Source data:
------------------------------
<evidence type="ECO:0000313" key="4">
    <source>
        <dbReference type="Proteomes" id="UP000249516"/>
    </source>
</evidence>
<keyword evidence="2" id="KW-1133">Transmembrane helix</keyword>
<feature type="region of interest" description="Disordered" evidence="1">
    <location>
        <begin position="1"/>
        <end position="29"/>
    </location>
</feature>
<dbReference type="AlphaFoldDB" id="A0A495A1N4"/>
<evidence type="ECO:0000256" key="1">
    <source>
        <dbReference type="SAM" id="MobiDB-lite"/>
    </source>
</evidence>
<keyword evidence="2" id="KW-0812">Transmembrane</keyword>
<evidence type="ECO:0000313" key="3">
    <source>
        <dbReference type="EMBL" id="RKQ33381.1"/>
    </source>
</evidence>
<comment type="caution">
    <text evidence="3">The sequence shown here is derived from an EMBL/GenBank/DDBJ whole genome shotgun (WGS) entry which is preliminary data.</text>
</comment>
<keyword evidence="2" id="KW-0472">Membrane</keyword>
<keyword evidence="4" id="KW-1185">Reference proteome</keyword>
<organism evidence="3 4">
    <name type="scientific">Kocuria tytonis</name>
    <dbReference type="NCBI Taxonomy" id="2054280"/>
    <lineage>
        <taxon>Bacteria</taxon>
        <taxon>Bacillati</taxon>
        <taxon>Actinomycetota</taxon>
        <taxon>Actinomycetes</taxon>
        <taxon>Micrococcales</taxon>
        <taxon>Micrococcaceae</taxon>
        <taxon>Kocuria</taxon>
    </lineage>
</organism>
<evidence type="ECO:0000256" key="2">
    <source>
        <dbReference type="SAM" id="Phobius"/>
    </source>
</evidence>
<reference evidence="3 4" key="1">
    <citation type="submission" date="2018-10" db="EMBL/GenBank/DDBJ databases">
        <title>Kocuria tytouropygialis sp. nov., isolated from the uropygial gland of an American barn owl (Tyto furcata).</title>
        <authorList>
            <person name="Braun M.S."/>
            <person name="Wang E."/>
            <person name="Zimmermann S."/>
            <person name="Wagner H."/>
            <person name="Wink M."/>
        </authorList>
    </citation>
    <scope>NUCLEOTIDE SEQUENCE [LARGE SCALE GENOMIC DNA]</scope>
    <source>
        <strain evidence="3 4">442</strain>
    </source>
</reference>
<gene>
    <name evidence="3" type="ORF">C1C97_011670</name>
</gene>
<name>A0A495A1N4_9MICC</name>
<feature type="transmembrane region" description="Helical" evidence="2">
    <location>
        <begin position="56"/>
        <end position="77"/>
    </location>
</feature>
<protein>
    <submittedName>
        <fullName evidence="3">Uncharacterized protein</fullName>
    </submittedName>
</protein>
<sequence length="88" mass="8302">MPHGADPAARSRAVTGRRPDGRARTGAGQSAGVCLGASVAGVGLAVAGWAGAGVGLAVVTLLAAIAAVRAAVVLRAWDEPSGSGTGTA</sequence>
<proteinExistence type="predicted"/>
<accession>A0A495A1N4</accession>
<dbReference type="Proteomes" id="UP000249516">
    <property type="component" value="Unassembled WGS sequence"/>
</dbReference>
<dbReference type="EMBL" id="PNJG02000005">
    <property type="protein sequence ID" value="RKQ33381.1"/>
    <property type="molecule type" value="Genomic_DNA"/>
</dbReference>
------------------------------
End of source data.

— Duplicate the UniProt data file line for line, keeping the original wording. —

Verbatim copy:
<evidence type="ECO:0000313" key="4">
    <source>
        <dbReference type="Proteomes" id="UP000249516"/>
    </source>
</evidence>
<keyword evidence="2" id="KW-1133">Transmembrane helix</keyword>
<feature type="region of interest" description="Disordered" evidence="1">
    <location>
        <begin position="1"/>
        <end position="29"/>
    </location>
</feature>
<dbReference type="AlphaFoldDB" id="A0A495A1N4"/>
<evidence type="ECO:0000256" key="1">
    <source>
        <dbReference type="SAM" id="MobiDB-lite"/>
    </source>
</evidence>
<keyword evidence="2" id="KW-0812">Transmembrane</keyword>
<evidence type="ECO:0000313" key="3">
    <source>
        <dbReference type="EMBL" id="RKQ33381.1"/>
    </source>
</evidence>
<comment type="caution">
    <text evidence="3">The sequence shown here is derived from an EMBL/GenBank/DDBJ whole genome shotgun (WGS) entry which is preliminary data.</text>
</comment>
<keyword evidence="2" id="KW-0472">Membrane</keyword>
<keyword evidence="4" id="KW-1185">Reference proteome</keyword>
<organism evidence="3 4">
    <name type="scientific">Kocuria tytonis</name>
    <dbReference type="NCBI Taxonomy" id="2054280"/>
    <lineage>
        <taxon>Bacteria</taxon>
        <taxon>Bacillati</taxon>
        <taxon>Actinomycetota</taxon>
        <taxon>Actinomycetes</taxon>
        <taxon>Micrococcales</taxon>
        <taxon>Micrococcaceae</taxon>
        <taxon>Kocuria</taxon>
    </lineage>
</organism>
<evidence type="ECO:0000256" key="2">
    <source>
        <dbReference type="SAM" id="Phobius"/>
    </source>
</evidence>
<reference evidence="3 4" key="1">
    <citation type="submission" date="2018-10" db="EMBL/GenBank/DDBJ databases">
        <title>Kocuria tytouropygialis sp. nov., isolated from the uropygial gland of an American barn owl (Tyto furcata).</title>
        <authorList>
            <person name="Braun M.S."/>
            <person name="Wang E."/>
            <person name="Zimmermann S."/>
            <person name="Wagner H."/>
            <person name="Wink M."/>
        </authorList>
    </citation>
    <scope>NUCLEOTIDE SEQUENCE [LARGE SCALE GENOMIC DNA]</scope>
    <source>
        <strain evidence="3 4">442</strain>
    </source>
</reference>
<gene>
    <name evidence="3" type="ORF">C1C97_011670</name>
</gene>
<name>A0A495A1N4_9MICC</name>
<feature type="transmembrane region" description="Helical" evidence="2">
    <location>
        <begin position="56"/>
        <end position="77"/>
    </location>
</feature>
<protein>
    <submittedName>
        <fullName evidence="3">Uncharacterized protein</fullName>
    </submittedName>
</protein>
<sequence length="88" mass="8302">MPHGADPAARSRAVTGRRPDGRARTGAGQSAGVCLGASVAGVGLAVAGWAGAGVGLAVVTLLAAIAAVRAAVVLRAWDEPSGSGTGTA</sequence>
<proteinExistence type="predicted"/>
<accession>A0A495A1N4</accession>
<dbReference type="Proteomes" id="UP000249516">
    <property type="component" value="Unassembled WGS sequence"/>
</dbReference>
<dbReference type="EMBL" id="PNJG02000005">
    <property type="protein sequence ID" value="RKQ33381.1"/>
    <property type="molecule type" value="Genomic_DNA"/>
</dbReference>